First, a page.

The book I read is titled 547 days to home : the resurrection of a pastor and a small town church / by Daniel L. Bohlman.  I highly recommend this book.  It is the heartwarming story of a despondent pastor named Ed who has been successively fired from his previous churches.  He is given one last chance by his district bishop to fill out his last 547 days and then retire with a full church pension.  Grudgingly, Pastor Ed agrees to give it one last try.  The congregation he is sent to serve is on its last legs.  They have only a few members left and are not bringing in enough offerings to sustain their congregation much longer.  The congregants are set in their ways and don't like change.  On top of this, there is a local mega-church that is looking to force all of the other churches in the area to close.  Pastor Ed has a huge task ahead of him, should he choose to accept it.  He is faced with a choice to fill out his days at Guernsey Community Church and retire, or make a real difference in the lives of those around him.  How he accepts this challenge covers a range of emotions and lends life and humor to this heartwarming story.  Can this once star pastor save a dying small-town congregation?  Can the people of this congregation save him?  Read 547 day to home to find out.  I'm very happy I read it, and I suspect you will be too.  If you do read it, let me know what you think of it.

This is Carl Ziebell signing off.

Monday, February 2, 2015

New workshops underway at Lane Library

Our Digital Makerspace schedule is up and running for the spring semester, and we have a whole new set of offerings to learn new techniques.  Look them over, and mark your calendars to attend.  The workshops are 30 minute sessions, being offered twice each week on Tuesdays at 4pm and Wednesdays at 12:30pm in the Waitkus Lab of Lane Library.  

Below are some brief descriptions:

Visualize Data
Feb 3 @4 pm/Feb 4 @ 12:30 pm
Got data?  Learn how to make data visually accessible by integrating it with Google Maps.  By taking either your own data or free data sets from government information, find out how to create a map that can tell the data's story.  Using Google Fusion tables, you will find out the techniques to plot a table of locations or create an intensity map.  

Record and Edit Audio
Feb 10 @4 pm/Feb 11 @ 12:30 pm
Have you ever needed to record audio or music, be it for a report, music practice, or even an alternate soundtrack for a movie?  Come and learn about FREE, powerful audio software that will meet your basic recording needs.  Do you have the "Audacity" to attend?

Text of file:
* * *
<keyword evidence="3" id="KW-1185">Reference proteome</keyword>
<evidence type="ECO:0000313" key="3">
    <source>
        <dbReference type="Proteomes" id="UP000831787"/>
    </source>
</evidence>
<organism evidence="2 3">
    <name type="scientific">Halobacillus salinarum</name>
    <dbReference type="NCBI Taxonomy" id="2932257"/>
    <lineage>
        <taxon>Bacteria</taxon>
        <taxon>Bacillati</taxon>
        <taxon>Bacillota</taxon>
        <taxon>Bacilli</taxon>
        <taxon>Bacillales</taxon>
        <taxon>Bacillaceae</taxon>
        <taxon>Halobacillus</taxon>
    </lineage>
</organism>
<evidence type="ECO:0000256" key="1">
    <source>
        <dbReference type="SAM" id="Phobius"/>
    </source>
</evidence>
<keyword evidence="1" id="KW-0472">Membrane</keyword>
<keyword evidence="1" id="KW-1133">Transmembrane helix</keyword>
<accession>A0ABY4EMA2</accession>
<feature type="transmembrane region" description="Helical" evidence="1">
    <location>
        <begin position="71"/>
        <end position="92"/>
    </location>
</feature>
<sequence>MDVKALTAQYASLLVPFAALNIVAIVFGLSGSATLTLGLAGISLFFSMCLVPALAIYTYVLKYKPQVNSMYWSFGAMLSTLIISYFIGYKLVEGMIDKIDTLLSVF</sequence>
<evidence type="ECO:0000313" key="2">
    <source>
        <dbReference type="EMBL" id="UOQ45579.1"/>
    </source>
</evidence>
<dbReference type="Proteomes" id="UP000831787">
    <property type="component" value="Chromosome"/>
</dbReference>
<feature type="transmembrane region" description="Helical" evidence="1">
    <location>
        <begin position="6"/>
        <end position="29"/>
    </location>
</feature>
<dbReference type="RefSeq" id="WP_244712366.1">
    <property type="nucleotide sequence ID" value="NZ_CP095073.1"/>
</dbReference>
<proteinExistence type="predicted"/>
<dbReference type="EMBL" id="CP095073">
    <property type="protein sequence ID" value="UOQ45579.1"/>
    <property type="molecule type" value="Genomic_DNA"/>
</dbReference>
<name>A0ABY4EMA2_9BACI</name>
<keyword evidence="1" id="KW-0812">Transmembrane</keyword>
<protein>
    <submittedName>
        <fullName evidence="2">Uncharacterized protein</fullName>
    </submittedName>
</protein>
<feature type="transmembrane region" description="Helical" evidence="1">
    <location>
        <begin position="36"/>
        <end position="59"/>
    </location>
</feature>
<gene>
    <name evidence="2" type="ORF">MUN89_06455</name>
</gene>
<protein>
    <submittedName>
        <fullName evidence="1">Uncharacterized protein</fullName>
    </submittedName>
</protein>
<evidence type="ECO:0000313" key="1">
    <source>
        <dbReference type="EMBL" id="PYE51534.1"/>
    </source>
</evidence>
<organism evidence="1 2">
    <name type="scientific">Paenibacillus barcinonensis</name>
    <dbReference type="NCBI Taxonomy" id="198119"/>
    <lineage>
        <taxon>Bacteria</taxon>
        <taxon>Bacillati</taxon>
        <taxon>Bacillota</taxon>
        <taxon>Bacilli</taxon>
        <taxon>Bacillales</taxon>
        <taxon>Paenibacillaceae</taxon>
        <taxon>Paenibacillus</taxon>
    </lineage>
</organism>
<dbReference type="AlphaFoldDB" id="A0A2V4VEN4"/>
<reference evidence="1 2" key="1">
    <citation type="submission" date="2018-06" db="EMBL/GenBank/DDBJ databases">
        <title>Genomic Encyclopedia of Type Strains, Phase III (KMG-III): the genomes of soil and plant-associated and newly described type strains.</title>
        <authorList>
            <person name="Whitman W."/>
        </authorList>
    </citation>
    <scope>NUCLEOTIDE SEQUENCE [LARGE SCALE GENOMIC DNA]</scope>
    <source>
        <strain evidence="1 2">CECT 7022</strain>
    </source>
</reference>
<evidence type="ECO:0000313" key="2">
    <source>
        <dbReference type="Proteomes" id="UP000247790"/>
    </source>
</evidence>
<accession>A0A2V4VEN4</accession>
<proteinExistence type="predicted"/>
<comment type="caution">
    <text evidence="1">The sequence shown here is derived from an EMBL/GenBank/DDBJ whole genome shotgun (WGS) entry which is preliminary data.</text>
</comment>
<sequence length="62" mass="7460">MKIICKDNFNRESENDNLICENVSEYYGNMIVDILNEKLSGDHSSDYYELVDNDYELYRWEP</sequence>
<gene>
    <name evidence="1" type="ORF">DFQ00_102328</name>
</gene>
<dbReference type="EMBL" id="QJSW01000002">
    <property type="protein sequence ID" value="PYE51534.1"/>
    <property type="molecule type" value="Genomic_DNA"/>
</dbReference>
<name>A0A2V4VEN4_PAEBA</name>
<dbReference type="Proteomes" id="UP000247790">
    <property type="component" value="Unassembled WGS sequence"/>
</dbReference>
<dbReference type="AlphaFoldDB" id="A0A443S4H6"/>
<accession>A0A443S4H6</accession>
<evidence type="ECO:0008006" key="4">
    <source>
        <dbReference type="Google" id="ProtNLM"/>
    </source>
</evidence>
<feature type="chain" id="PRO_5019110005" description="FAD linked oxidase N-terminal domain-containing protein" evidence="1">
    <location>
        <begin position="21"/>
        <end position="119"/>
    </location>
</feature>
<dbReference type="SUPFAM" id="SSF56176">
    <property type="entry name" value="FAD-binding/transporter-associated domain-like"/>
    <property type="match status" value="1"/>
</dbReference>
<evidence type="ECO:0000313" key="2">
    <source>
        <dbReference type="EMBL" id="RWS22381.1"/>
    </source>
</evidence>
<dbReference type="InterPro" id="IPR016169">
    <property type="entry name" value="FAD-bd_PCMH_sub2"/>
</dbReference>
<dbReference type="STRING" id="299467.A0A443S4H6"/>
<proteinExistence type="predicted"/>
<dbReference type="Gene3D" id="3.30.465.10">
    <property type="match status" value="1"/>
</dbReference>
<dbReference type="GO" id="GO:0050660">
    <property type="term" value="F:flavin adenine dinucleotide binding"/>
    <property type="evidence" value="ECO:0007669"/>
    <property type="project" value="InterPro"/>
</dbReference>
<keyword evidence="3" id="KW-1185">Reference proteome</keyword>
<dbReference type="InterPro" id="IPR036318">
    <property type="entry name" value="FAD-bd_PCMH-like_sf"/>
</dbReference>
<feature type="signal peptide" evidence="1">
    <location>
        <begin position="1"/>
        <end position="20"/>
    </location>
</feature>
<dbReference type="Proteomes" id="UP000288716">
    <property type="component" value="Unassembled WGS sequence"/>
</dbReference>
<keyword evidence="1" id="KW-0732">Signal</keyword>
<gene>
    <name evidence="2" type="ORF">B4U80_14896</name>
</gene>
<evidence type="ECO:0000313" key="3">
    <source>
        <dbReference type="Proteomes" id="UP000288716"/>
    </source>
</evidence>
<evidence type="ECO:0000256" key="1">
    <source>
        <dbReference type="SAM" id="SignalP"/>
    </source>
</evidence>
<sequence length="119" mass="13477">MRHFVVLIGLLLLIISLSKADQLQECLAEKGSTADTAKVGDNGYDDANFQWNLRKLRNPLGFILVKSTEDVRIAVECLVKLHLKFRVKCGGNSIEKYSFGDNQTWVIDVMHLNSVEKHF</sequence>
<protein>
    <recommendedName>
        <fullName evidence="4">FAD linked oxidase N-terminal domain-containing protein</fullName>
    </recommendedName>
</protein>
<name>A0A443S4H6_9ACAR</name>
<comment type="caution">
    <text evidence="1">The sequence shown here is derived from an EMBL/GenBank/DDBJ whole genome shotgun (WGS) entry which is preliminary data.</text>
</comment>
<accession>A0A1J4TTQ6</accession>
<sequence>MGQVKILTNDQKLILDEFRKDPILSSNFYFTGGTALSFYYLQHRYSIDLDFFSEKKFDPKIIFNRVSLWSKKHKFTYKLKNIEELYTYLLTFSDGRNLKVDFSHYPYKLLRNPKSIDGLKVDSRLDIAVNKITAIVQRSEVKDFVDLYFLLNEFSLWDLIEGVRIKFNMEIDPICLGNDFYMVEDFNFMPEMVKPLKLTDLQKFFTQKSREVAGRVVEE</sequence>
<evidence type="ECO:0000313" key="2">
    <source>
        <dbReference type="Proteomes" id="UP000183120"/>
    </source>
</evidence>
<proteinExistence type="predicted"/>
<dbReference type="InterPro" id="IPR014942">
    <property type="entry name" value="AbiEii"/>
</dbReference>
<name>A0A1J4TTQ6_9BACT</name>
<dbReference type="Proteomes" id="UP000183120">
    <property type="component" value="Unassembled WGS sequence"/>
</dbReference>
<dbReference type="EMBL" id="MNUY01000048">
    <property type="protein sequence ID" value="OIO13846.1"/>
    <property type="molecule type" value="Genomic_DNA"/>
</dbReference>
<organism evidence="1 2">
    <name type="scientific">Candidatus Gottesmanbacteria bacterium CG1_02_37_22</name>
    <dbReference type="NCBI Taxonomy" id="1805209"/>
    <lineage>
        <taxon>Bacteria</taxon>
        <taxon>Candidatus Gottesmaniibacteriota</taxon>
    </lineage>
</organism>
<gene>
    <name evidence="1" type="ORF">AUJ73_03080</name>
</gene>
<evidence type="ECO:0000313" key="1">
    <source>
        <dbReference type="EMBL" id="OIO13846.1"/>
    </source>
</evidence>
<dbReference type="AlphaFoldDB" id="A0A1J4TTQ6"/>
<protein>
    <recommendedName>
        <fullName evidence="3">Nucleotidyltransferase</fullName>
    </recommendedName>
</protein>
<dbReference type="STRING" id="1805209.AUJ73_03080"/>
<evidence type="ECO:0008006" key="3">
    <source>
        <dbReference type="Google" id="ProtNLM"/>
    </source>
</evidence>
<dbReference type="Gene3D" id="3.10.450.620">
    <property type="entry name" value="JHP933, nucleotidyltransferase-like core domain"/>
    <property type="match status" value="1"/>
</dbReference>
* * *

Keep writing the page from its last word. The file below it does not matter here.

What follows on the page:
Build and Share Collections Online
Feb 17 @4 pm/Feb 18 @ 12:30 pm
Do you have collection that you want to make more accessible?  Find out what will work best for you and how to transform your collection into a digital exhibition.

Edit Images
Feb 24 @4 pm/Feb 25 @ 12:30 pm
Wondering how to take your photos from good to amazing?  Want to add a little text to your photos?  Come explore our pick of free image editing software, and let your photos have their time to shine.

Create a Screencast
Mar 3 @4 pm/Mar 4 @ 12:30 pm 
Want to create tutorials which can be recorded and viewed later? Find out more about a free tool that can be used to make video tutorials from screenshots in order to illustrate how to do something on the computer.

Analyze Texts with Software
Mar 10 @4 pm/Mar 11 @ 12:30 pm
Learn how to use free text analyzing software to do everything from tracking publication trends over time to doing key word analysis.  Find out what you can do when digital technology and communication meet to create new possibilities in scholarly research.  

Create and Edit Videos
Mar 24 @4 pm/Mar 25 @ 12:30 pm\
Looking for a new twist on an assignment? Stop by to learn the best techniques to create a video using the cameras and iPads available to you through the library.  The iMovie app is also available on our iPads, which means you can make the videos the length you need for assignments or promotional materials for your class, club or sport.

Create a Dynamic Map
Mar 31 @4 pm/Apr 1 @ 12:30 pm
Working on a project that is tied to a place? Learn how to create an interactive map where you can provide your historical, statistical or any other research information tied to a location of your choosing.  

Publish and Share Information
Apr 7 @4 pm/Apr 8 @ 12:30 pm
Learn to create a wiki or webpage for yourself, your student organization or class project.  Find the tips and tricks necessary to navigate and create your own web presence using free tools available to you.

If you have any questions, comments, or any suggestions for future Digital Makerspace workshops, please let us know!